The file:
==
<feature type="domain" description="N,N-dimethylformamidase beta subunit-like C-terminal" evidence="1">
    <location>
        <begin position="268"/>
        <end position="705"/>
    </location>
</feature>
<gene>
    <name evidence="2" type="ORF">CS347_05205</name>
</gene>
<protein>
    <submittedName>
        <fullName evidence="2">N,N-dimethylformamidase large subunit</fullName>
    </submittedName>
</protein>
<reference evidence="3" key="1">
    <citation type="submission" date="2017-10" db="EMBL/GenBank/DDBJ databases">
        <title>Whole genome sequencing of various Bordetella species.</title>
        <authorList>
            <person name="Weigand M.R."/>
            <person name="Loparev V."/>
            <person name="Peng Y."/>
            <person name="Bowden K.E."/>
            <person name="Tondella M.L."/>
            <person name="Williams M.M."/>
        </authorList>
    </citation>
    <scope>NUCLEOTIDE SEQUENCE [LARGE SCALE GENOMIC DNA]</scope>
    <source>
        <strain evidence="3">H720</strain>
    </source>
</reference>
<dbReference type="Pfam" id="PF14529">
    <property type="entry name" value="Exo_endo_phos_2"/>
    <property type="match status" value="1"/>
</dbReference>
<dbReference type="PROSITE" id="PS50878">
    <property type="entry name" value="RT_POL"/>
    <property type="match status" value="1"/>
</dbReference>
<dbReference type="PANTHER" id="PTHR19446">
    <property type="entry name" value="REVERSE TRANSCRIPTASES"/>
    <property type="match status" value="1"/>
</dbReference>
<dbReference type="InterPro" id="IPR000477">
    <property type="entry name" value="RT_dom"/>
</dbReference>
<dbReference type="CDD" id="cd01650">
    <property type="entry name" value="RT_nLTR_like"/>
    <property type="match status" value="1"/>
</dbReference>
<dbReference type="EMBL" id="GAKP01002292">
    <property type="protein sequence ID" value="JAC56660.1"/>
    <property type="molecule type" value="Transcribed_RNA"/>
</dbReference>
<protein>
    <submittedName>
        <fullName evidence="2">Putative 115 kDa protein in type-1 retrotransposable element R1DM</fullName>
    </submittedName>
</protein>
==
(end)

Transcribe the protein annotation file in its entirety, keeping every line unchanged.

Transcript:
<feature type="domain" description="N,N-dimethylformamidase beta subunit-like C-terminal" evidence="1">
    <location>
        <begin position="268"/>
        <end position="705"/>
    </location>
</feature>
<gene>
    <name evidence="2" type="ORF">CS347_05205</name>
</gene>
<protein>
    <submittedName>
        <fullName evidence="2">N,N-dimethylformamidase large subunit</fullName>
    </submittedName>
</protein>
<reference evidence="3" key="1">
    <citation type="submission" date="2017-10" db="EMBL/GenBank/DDBJ databases">
        <title>Whole genome sequencing of various Bordetella species.</title>
        <authorList>
            <person name="Weigand M.R."/>
            <person name="Loparev V."/>
            <person name="Peng Y."/>
            <person name="Bowden K.E."/>
            <person name="Tondella M.L."/>
            <person name="Williams M.M."/>
        </authorList>
    </citation>
    <scope>NUCLEOTIDE SEQUENCE [LARGE SCALE GENOMIC DNA]</scope>
    <source>
        <strain evidence="3">H720</strain>
    </source>
</reference>
<dbReference type="Pfam" id="PF14529">
    <property type="entry name" value="Exo_endo_phos_2"/>
    <property type="match status" value="1"/>
</dbReference>
<dbReference type="PROSITE" id="PS50878">
    <property type="entry name" value="RT_POL"/>
    <property type="match status" value="1"/>
</dbReference>
<dbReference type="PANTHER" id="PTHR19446">
    <property type="entry name" value="REVERSE TRANSCRIPTASES"/>
    <property type="match status" value="1"/>
</dbReference>
<dbReference type="InterPro" id="IPR000477">
    <property type="entry name" value="RT_dom"/>
</dbReference>
<dbReference type="CDD" id="cd01650">
    <property type="entry name" value="RT_nLTR_like"/>
    <property type="match status" value="1"/>
</dbReference>
<dbReference type="EMBL" id="GAKP01002292">
    <property type="protein sequence ID" value="JAC56660.1"/>
    <property type="molecule type" value="Transcribed_RNA"/>
</dbReference>
<protein>
    <submittedName>
        <fullName evidence="2">Putative 115 kDa protein in type-1 retrotransposable element R1DM</fullName>
    </submittedName>
</protein>